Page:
Fabrino Mendonça, Ricardo ; ERCAN, Selen ; Ozguc, Umut ; Gomes Reis, Stephanie Lorraine ; Guimarães Simões, Paula . / Protests as “Events” : The Symbolic Struggles in 2013 Demonstrations in Turkey and Brazil. In: Revista de Sociologia e Politica. 2019 ; Vol. 27, No. 69. pp. 1-27.
@article{dcaf8b75e01142ec8062633fa674985f,
title = "Protests as “Events”: The Symbolic Struggles in 2013 Demonstrations in Turkey and Brazil",
abstract = "Introduction:The concept of “event” offers a valuable lens to understand the discursive contestations in and around protests. Events create ruptures that disturb the logic of continuity and open up new way of thinking and talking about the past and the future. Drawing on this concept, this article analyzes the 2013 protests in Turkey and Brazil. It investigates how the causes of these protests were framed and debated in each country and how these frames shifted over time by opening up new interpretations of the past and the future.Materials and Methods:Data is generated from four Facebook pages capturing the messages posted during the first 30 days of protests in each country. In the Brazilian case, we collected the posts of: (1) Passe Livre S{\~a}o Paulo (301,787 likes), the group that started the wave of protests; and (2) O Gigante Acordou (155,690 likes), a collective that emerged during the protests, representing nationalist perspectives. In total, 626 posts were collected from both pages. In the Turkish case, we analyzed posts that appeared on the pages of : (1) Taksim Dayanismasi (82,479 likes), an association that played a significant role in organizing and mobilizing Gezi Park protests; and (2) Recep Tayyip Erdogan (6,957,408 likes), a pro-government and inherently anti-protest page. We coded each post inductively focusing particularly on the way they framed the causes of the protests. We then identified the number of times each frame was mentioned during the first 30 days of the protests and explored whether and how frames changed over time.Results:Our analysis reveals a significant shift in the way the causes of the protests were framed over time in both countries, yet with different implications. While in Brazil, we observe a frame transformation undermining the initial rationale of the protests, in Turkey we see a frame extension and the emergence of broader issues as the real causes of protests, such as the authoritarian nature of the regime and the restriction of democratic rights in this country.Discussion:The article offers a way of analysing protests based on a conceptual lens of event. It sheds light on the role of social media as a platform for symbolic struggles over the protests. Furthermore, the article opens up a debate about the developments of democracy in both countries.",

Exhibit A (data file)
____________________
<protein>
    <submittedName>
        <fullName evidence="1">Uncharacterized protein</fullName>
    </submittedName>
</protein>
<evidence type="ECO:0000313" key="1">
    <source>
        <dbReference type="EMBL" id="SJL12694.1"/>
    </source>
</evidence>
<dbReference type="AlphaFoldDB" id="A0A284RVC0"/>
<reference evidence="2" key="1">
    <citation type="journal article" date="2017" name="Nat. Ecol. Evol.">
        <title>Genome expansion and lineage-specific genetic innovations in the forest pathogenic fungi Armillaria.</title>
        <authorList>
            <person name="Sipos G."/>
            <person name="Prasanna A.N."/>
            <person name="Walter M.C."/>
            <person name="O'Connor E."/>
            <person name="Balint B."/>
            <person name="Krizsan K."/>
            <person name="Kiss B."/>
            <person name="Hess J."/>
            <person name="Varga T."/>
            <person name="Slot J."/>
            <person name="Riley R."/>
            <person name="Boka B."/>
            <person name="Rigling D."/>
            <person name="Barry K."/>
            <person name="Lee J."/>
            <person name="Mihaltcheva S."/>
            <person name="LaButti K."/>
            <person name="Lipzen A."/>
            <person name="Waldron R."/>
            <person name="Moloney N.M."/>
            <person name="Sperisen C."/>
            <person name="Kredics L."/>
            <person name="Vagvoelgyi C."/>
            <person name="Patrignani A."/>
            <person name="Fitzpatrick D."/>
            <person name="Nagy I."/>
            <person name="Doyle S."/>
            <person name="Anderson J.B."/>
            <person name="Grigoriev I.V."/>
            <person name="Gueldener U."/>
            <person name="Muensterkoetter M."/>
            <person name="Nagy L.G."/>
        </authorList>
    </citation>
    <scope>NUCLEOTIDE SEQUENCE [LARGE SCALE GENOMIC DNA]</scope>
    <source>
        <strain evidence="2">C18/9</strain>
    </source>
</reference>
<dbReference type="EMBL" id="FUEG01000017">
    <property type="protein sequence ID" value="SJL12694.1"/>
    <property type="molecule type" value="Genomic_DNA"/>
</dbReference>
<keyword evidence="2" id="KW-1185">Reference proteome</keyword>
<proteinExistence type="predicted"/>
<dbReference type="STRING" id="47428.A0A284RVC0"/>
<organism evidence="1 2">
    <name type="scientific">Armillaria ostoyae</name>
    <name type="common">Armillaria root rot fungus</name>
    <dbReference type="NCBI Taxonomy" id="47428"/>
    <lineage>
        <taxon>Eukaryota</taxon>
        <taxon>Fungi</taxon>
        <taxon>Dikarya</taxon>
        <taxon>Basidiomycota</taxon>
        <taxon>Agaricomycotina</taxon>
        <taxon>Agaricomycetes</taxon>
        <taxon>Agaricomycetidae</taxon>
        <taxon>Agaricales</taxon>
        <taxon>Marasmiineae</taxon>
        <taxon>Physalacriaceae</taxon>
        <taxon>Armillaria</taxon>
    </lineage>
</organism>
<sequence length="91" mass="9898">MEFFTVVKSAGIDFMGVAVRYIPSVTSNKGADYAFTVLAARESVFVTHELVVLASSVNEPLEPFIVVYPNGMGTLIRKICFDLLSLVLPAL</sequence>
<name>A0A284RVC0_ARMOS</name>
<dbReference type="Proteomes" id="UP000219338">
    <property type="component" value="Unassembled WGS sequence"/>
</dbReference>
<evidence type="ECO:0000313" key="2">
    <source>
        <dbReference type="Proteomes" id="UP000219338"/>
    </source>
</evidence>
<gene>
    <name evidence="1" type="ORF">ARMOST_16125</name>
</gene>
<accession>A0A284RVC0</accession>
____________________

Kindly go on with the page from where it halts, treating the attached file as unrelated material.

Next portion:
keywords = "events, protests, Gezi Park, June Journeys, Facebook",
author = "{Fabrino Mendon{\cc}a}, Ricardo and Selen ERCAN and Umut Ozguc and {Gomes Reis}, {Stephanie Lorraine} and {Guimar{\~a}es Sim{\~o}es}, Paula",
year = "2019",
doi = "10.1590/1678987319276901",
language = "English",